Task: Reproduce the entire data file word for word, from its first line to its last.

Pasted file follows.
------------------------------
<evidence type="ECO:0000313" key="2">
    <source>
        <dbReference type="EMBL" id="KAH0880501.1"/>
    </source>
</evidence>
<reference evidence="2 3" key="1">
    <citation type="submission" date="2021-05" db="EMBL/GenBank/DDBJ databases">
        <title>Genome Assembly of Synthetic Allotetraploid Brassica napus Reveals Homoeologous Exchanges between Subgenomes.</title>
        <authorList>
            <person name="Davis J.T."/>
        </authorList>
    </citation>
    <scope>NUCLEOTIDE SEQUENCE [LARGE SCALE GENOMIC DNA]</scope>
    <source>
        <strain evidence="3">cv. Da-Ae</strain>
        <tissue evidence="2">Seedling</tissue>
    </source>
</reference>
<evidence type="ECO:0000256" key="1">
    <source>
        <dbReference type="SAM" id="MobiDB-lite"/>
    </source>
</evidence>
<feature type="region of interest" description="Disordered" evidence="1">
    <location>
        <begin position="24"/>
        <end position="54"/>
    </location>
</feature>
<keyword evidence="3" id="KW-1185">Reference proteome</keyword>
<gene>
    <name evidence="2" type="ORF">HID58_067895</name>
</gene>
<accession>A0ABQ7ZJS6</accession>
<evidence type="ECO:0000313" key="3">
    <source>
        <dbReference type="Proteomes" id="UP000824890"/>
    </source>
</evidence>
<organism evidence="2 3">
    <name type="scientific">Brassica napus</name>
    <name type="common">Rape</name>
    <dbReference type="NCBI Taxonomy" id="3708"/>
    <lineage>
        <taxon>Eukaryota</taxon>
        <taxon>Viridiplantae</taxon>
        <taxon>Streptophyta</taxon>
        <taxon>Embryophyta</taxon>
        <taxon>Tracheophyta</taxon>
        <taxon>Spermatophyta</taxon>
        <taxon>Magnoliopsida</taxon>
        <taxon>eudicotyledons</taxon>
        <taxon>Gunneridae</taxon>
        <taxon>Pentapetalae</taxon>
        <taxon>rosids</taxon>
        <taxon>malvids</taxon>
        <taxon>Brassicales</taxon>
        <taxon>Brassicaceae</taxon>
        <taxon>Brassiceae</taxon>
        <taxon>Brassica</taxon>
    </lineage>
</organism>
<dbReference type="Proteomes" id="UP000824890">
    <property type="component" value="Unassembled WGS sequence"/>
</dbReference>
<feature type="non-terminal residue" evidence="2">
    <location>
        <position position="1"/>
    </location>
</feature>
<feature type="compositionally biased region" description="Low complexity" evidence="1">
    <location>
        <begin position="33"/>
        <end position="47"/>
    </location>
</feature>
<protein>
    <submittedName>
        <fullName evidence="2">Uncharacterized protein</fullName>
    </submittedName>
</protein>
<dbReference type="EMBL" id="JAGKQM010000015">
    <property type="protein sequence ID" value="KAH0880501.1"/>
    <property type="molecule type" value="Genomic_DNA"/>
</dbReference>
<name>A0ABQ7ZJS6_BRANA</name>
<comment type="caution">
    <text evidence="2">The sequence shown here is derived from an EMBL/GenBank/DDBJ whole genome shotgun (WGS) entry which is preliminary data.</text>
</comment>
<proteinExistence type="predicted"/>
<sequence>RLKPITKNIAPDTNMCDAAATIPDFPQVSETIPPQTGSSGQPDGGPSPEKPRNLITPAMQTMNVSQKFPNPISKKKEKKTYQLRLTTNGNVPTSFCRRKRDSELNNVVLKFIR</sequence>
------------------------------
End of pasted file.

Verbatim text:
<evidence type="ECO:0000313" key="2">
    <source>
        <dbReference type="EMBL" id="KAH0880501.1"/>
    </source>
</evidence>
<reference evidence="2 3" key="1">
    <citation type="submission" date="2021-05" db="EMBL/GenBank/DDBJ databases">
        <title>Genome Assembly of Synthetic Allotetraploid Brassica napus Reveals Homoeologous Exchanges between Subgenomes.</title>
        <authorList>
            <person name="Davis J.T."/>
        </authorList>
    </citation>
    <scope>NUCLEOTIDE SEQUENCE [LARGE SCALE GENOMIC DNA]</scope>
    <source>
        <strain evidence="3">cv. Da-Ae</strain>
        <tissue evidence="2">Seedling</tissue>
    </source>
</reference>
<evidence type="ECO:0000256" key="1">
    <source>
        <dbReference type="SAM" id="MobiDB-lite"/>
    </source>
</evidence>
<feature type="region of interest" description="Disordered" evidence="1">
    <location>
        <begin position="24"/>
        <end position="54"/>
    </location>
</feature>
<keyword evidence="3" id="KW-1185">Reference proteome</keyword>
<gene>
    <name evidence="2" type="ORF">HID58_067895</name>
</gene>
<accession>A0ABQ7ZJS6</accession>
<evidence type="ECO:0000313" key="3">
    <source>
        <dbReference type="Proteomes" id="UP000824890"/>
    </source>
</evidence>
<organism evidence="2 3">
    <name type="scientific">Brassica napus</name>
    <name type="common">Rape</name>
    <dbReference type="NCBI Taxonomy" id="3708"/>
    <lineage>
        <taxon>Eukaryota</taxon>
        <taxon>Viridiplantae</taxon>
        <taxon>Streptophyta</taxon>
        <taxon>Embryophyta</taxon>
        <taxon>Tracheophyta</taxon>
        <taxon>Spermatophyta</taxon>
        <taxon>Magnoliopsida</taxon>
        <taxon>eudicotyledons</taxon>
        <taxon>Gunneridae</taxon>
        <taxon>Pentapetalae</taxon>
        <taxon>rosids</taxon>
        <taxon>malvids</taxon>
        <taxon>Brassicales</taxon>
        <taxon>Brassicaceae</taxon>
        <taxon>Brassiceae</taxon>
        <taxon>Brassica</taxon>
    </lineage>
</organism>
<dbReference type="Proteomes" id="UP000824890">
    <property type="component" value="Unassembled WGS sequence"/>
</dbReference>
<feature type="non-terminal residue" evidence="2">
    <location>
        <position position="1"/>
    </location>
</feature>
<feature type="compositionally biased region" description="Low complexity" evidence="1">
    <location>
        <begin position="33"/>
        <end position="47"/>
    </location>
</feature>
<protein>
    <submittedName>
        <fullName evidence="2">Uncharacterized protein</fullName>
    </submittedName>
</protein>
<dbReference type="EMBL" id="JAGKQM010000015">
    <property type="protein sequence ID" value="KAH0880501.1"/>
    <property type="molecule type" value="Genomic_DNA"/>
</dbReference>
<name>A0ABQ7ZJS6_BRANA</name>
<comment type="caution">
    <text evidence="2">The sequence shown here is derived from an EMBL/GenBank/DDBJ whole genome shotgun (WGS) entry which is preliminary data.</text>
</comment>
<proteinExistence type="predicted"/>
<sequence>RLKPITKNIAPDTNMCDAAATIPDFPQVSETIPPQTGSSGQPDGGPSPEKPRNLITPAMQTMNVSQKFPNPISKKKEKKTYQLRLTTNGNVPTSFCRRKRDSELNNVVLKFIR</sequence>